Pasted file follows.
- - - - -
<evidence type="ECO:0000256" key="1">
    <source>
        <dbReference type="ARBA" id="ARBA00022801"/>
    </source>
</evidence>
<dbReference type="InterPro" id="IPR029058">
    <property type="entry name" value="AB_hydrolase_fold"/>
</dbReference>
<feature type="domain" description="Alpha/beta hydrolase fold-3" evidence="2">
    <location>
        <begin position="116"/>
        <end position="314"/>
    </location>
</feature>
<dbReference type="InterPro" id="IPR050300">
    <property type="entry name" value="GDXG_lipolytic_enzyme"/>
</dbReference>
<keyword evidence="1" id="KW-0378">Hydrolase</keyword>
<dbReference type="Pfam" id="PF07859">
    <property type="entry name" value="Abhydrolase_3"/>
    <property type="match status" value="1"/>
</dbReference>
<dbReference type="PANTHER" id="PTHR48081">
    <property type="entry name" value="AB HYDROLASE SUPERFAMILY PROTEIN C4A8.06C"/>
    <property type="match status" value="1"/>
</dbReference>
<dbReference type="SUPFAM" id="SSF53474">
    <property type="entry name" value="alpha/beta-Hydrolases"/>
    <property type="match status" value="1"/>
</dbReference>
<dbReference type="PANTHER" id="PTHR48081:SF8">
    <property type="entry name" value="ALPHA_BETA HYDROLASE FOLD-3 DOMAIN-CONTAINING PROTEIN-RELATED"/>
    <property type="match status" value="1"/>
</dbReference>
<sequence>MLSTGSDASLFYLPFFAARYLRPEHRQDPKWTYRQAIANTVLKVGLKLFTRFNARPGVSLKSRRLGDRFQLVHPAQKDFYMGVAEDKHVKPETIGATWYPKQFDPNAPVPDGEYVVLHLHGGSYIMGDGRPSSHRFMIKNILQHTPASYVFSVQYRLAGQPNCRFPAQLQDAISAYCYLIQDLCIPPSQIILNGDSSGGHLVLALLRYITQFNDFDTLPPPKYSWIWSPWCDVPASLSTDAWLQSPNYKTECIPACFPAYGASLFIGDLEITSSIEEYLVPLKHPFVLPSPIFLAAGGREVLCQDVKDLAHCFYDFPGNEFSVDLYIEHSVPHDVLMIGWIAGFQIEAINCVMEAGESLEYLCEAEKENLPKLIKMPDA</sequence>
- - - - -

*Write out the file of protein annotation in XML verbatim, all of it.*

<evidence type="ECO:0000256" key="1">
    <source>
        <dbReference type="ARBA" id="ARBA00022801"/>
    </source>
</evidence>
<dbReference type="InterPro" id="IPR029058">
    <property type="entry name" value="AB_hydrolase_fold"/>
</dbReference>
<feature type="domain" description="Alpha/beta hydrolase fold-3" evidence="2">
    <location>
        <begin position="116"/>
        <end position="314"/>
    </location>
</feature>
<dbReference type="InterPro" id="IPR050300">
    <property type="entry name" value="GDXG_lipolytic_enzyme"/>
</dbReference>
<keyword evidence="1" id="KW-0378">Hydrolase</keyword>
<dbReference type="Pfam" id="PF07859">
    <property type="entry name" value="Abhydrolase_3"/>
    <property type="match status" value="1"/>
</dbReference>
<dbReference type="PANTHER" id="PTHR48081">
    <property type="entry name" value="AB HYDROLASE SUPERFAMILY PROTEIN C4A8.06C"/>
    <property type="match status" value="1"/>
</dbReference>
<dbReference type="SUPFAM" id="SSF53474">
    <property type="entry name" value="alpha/beta-Hydrolases"/>
    <property type="match status" value="1"/>
</dbReference>
<dbReference type="PANTHER" id="PTHR48081:SF8">
    <property type="entry name" value="ALPHA_BETA HYDROLASE FOLD-3 DOMAIN-CONTAINING PROTEIN-RELATED"/>
    <property type="match status" value="1"/>
</dbReference>
<sequence>MLSTGSDASLFYLPFFAARYLRPEHRQDPKWTYRQAIANTVLKVGLKLFTRFNARPGVSLKSRRLGDRFQLVHPAQKDFYMGVAEDKHVKPETIGATWYPKQFDPNAPVPDGEYVVLHLHGGSYIMGDGRPSSHRFMIKNILQHTPASYVFSVQYRLAGQPNCRFPAQLQDAISAYCYLIQDLCIPPSQIILNGDSSGGHLVLALLRYITQFNDFDTLPPPKYSWIWSPWCDVPASLSTDAWLQSPNYKTECIPACFPAYGASLFIGDLEITSSIEEYLVPLKHPFVLPSPIFLAAGGREVLCQDVKDLAHCFYDFPGNEFSVDLYIEHSVPHDVLMIGWIAGFQIEAINCVMEAGESLEYLCEAEKENLPKLIKMPDA</sequence>